Wednesday, 30 May 2012
I've always had a soft spot for children's records that dates back to Rolf Harris' Two Little Boys 7" and an LP by Pinky & Perky that were jointly owned by me and my older brother. The Pinky And Perky LP had a version of The Kinks' Apeman on. I reckon it now resides in my mum and dad's loft. One of these days I'm going to get up there and dig that beauty out. I always root kid's records when they're in with a chance of the Christmas number one slot too, if a children's record can't be number one at Christmas then there's something wrong. It seems po-faced and churlish of us to wish otherwise.
Those seeking some vintage and slightly creepy children's records should check out the excellent Fuzzy Felt Folk compilation that came out on Trunk Records a few years ago. Sinister early '70s acid folk for kids, great stuff. Trunk Records also recently released an album of music recorded for the classic kid's TV show Fingerbobs, also well worth tracking down.
I was a happy man to find this LP called Happy Monsters in my local charity shop for the princely sum of £1. Released on the American Happy House label and dating back to the early '70s. Side one features a story about Betty and Bobby meeting some friendly monsters in the land of Ooog. Flip it over to side two and you're treated to five instrumental funk tracks augmented with klaxons, quacks and horns. Versions of CC Rider, Kiss Me Goodnight and perhaps best of all James Brown's Papa's Got A Brand New Bag. Click on the music player and take a listen, you'll never hear the original in the same way ever again. Please feel free to use the comments section to recommend you own favourite kid's records. Stay young folks!
Sunday, 13 May 2012
In honour of me finally renewing my passport after a couple of years dithering I'm doing a post on one of the greatest travel songs ever. And also one of the best list songs too, right up there with Hello by The Beloved. Now I'm not a very well travelled chap, in fact I sometimes get a nosebleed walking to the corner shop for a newspaper, but there's something about this track that stirs a desire in me to go-a-globetrottin'. Despite its title conjuring up images of worn out shoes and dusty roads, it's decidedly more Dan Cruickshank in spirit than it is Woody Guthrie, and that's a large part of its appeal.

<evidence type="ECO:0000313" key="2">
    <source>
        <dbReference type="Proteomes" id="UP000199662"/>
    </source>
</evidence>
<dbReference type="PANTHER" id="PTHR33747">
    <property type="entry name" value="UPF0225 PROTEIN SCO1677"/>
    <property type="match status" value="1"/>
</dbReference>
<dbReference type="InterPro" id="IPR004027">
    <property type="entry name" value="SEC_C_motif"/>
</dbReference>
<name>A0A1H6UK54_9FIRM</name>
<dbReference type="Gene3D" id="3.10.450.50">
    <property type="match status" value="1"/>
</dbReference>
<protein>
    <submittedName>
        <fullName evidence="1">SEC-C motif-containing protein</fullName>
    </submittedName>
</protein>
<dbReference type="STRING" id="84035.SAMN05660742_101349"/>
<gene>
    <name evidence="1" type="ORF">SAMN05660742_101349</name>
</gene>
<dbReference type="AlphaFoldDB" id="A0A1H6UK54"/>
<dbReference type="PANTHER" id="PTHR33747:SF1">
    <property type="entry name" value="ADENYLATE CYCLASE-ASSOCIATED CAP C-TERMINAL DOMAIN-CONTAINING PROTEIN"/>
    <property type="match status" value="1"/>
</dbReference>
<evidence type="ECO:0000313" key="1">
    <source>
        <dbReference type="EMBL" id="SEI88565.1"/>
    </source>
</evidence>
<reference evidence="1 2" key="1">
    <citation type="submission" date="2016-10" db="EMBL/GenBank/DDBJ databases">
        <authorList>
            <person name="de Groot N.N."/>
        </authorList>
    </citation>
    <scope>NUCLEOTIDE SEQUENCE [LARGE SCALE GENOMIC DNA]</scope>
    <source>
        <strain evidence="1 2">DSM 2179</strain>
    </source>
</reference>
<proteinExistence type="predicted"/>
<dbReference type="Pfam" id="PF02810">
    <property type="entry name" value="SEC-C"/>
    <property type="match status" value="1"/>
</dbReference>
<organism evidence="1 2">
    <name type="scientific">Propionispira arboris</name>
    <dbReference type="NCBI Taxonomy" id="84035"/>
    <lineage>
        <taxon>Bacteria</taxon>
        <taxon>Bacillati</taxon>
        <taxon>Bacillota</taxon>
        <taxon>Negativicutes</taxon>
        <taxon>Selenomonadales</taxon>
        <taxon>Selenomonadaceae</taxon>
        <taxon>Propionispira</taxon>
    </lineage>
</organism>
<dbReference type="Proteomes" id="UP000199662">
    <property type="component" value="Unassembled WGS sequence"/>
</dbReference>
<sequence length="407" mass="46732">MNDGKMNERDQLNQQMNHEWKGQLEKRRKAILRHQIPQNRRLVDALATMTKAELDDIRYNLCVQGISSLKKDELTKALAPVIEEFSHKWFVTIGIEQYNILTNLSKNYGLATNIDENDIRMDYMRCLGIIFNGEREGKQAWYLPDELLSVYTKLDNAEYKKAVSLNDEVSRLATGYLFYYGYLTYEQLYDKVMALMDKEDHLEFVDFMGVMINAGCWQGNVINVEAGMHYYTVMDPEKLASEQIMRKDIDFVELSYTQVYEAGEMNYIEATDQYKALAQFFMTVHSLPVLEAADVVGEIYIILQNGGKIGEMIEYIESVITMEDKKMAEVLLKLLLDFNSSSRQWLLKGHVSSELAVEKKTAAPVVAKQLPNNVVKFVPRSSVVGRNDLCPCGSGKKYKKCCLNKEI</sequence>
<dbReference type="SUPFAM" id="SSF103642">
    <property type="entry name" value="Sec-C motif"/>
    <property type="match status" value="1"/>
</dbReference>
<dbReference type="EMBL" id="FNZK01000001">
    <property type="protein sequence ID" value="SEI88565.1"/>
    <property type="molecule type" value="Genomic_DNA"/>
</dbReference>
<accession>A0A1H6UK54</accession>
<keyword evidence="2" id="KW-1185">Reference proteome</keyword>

(Click over the jump for more on Lemon Jelly's Ramblin' Man.)
Wednesday, 2 May 2012
Coventry's indie popsters return with a feast of obscure '60s covers.
Wait around long enough and it seems every band eventually reforms. The allure of the stage and public adoration is just too much to resist. Whether it's The Stone Roses or The Beach Boys, Cast, The Verve, Pulp, Blur or Dodgy, it seems they just can't help get back back together for one more bite of the cherry. I'm not knocking this at all, in fact I'm quite looking forward to seeing The Stone Roses at Heaton Park. What does gall me though is their tendency and desperation with any new material to attempt to prove what geniuses they were all the time, and to hint at our foolishness in not noticing it. Refreshing then that indie guitar band The Primitives have instead chosen to release an album of obscure '60s pop tunes. There's a dignity and sense of realism in this that I like. The resulting album is something of a triumph made all the more so as taste gets the better of ego. Much like The Detroit Cobras who only ever release versions of old soul and R&B tracks, The Primitives have delved into the world of lesser celebrated '60s beat groups and singers in search of the material that makes up their comeback LP Echoes And Rhymes.
Click over the jump for more on The Primitives' Echoes And Rhymes.